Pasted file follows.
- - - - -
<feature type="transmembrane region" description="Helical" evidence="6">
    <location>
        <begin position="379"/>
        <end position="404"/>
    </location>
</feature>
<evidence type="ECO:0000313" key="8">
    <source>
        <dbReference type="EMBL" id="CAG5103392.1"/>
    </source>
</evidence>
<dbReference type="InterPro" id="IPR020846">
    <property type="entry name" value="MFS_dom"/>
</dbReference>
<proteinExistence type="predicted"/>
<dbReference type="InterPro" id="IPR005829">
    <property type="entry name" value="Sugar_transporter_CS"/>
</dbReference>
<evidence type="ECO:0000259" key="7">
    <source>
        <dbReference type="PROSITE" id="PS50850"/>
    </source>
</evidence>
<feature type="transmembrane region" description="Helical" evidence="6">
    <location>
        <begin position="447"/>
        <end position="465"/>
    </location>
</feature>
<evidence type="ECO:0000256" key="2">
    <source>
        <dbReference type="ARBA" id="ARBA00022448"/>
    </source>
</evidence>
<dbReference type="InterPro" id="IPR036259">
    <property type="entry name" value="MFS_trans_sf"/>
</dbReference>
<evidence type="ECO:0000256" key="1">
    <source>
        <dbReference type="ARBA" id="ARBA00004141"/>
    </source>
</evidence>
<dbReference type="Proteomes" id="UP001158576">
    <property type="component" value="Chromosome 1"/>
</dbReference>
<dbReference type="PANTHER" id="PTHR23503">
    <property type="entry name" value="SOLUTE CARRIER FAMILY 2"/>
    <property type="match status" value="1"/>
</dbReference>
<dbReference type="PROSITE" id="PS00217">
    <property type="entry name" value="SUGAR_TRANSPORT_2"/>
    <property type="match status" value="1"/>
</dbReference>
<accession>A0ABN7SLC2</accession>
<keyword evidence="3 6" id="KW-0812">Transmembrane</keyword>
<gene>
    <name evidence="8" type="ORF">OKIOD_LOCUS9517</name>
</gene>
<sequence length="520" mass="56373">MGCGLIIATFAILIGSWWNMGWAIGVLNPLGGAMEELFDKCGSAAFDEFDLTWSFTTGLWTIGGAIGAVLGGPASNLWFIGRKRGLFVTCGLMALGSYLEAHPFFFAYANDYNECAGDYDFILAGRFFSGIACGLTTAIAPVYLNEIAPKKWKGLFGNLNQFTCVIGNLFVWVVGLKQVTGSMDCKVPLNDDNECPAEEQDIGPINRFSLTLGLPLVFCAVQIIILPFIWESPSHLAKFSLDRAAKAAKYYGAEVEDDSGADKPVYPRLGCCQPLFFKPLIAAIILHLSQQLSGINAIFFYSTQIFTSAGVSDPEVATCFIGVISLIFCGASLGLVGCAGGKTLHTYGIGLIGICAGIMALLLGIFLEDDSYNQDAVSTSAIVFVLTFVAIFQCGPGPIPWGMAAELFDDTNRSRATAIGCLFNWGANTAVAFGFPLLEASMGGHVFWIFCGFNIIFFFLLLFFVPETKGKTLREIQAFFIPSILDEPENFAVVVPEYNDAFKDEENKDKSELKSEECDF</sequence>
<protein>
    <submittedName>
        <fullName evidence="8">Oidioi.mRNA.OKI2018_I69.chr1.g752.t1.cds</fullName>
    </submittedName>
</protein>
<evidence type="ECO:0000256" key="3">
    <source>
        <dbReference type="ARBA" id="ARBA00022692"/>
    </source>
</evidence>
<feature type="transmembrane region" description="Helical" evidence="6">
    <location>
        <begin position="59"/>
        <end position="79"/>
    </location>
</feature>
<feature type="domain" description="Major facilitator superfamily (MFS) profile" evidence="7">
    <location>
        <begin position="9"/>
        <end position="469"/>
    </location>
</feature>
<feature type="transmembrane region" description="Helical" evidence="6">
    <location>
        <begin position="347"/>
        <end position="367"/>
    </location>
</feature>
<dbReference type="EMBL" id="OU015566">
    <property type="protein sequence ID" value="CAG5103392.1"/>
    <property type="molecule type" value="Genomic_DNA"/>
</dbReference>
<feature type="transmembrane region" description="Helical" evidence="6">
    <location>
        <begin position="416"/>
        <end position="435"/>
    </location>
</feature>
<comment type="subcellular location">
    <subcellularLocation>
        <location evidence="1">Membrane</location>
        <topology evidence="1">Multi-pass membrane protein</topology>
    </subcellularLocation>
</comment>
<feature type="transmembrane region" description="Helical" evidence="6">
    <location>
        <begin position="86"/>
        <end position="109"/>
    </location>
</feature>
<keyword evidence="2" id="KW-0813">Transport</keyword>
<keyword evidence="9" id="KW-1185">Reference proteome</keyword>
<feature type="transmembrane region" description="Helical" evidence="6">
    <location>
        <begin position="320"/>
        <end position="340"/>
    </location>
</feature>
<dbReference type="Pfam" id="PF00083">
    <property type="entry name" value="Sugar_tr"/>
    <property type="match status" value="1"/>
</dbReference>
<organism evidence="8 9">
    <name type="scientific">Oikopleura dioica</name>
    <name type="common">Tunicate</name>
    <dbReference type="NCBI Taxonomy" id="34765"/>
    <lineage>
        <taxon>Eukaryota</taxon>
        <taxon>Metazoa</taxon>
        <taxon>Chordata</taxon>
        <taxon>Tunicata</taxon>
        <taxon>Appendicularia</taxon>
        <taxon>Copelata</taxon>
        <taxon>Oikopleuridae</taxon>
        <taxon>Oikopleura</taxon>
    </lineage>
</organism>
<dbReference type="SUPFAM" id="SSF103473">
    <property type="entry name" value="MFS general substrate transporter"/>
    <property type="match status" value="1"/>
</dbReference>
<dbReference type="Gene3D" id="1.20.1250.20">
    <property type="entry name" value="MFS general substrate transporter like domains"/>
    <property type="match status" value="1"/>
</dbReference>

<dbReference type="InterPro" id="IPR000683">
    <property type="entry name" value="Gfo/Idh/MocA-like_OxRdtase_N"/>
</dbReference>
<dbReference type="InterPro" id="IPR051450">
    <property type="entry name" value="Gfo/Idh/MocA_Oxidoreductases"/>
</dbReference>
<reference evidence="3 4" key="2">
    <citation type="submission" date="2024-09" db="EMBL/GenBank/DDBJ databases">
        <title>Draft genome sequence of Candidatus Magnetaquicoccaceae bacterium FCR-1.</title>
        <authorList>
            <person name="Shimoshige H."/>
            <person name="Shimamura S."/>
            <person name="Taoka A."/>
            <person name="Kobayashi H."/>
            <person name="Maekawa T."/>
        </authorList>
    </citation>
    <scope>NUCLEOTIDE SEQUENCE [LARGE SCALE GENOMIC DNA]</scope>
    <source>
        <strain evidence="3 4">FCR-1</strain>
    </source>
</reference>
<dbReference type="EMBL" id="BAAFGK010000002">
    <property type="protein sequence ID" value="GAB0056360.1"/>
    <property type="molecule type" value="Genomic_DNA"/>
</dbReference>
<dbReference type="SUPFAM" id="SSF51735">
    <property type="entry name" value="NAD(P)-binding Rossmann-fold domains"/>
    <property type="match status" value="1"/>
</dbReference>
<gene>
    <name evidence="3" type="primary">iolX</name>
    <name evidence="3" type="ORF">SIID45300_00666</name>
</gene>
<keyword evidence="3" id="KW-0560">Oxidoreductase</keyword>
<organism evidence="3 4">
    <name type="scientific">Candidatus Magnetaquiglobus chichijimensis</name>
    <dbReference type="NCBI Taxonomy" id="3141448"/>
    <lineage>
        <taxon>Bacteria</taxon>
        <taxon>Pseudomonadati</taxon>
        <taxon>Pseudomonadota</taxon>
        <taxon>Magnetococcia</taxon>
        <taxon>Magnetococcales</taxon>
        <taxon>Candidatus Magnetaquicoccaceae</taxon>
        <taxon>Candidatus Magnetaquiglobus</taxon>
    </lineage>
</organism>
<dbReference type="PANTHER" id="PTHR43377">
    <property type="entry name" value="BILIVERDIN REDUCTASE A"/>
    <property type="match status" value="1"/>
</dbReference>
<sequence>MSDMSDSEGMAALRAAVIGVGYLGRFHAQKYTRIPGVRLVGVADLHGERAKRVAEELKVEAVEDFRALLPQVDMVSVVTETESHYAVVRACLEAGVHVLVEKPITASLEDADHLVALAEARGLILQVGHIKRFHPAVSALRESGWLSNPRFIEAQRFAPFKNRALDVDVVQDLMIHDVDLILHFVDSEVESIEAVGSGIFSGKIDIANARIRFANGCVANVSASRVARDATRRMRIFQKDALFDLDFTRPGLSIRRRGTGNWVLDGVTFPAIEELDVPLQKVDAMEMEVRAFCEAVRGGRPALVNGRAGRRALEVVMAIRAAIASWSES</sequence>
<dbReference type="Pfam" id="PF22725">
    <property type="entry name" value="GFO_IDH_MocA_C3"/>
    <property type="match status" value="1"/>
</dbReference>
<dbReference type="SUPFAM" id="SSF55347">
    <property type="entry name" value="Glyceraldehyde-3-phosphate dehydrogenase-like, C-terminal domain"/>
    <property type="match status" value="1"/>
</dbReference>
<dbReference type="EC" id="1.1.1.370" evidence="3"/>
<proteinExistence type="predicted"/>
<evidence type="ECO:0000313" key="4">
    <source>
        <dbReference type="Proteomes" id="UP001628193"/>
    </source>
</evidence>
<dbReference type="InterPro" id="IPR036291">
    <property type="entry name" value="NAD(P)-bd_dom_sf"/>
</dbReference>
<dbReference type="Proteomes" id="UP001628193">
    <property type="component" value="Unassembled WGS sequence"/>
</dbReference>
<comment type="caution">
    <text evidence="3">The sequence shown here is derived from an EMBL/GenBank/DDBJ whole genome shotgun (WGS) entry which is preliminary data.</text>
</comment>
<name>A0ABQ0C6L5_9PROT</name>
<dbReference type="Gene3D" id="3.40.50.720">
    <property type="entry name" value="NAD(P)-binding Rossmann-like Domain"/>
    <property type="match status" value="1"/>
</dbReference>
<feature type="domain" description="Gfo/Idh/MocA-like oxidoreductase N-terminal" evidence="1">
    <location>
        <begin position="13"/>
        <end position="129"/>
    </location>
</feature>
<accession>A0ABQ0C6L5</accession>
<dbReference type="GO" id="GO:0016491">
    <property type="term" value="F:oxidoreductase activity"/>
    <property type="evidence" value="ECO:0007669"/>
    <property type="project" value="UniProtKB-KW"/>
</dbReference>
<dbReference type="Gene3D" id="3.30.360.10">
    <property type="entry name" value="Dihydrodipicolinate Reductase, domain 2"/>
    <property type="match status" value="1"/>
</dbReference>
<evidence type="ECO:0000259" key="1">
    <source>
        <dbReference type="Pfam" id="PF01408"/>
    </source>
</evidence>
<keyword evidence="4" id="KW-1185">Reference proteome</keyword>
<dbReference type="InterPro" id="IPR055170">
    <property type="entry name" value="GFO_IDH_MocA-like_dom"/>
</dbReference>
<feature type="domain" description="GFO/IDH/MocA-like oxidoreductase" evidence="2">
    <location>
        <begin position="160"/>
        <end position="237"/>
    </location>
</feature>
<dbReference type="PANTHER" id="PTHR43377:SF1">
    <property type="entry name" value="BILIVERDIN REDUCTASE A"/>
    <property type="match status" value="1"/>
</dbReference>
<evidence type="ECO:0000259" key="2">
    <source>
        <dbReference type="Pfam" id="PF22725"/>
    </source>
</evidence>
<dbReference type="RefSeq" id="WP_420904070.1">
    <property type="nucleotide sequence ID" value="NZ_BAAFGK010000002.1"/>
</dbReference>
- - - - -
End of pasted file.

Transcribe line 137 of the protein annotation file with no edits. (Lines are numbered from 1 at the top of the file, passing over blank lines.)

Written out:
<dbReference type="SUPFAM" id="SSF103473">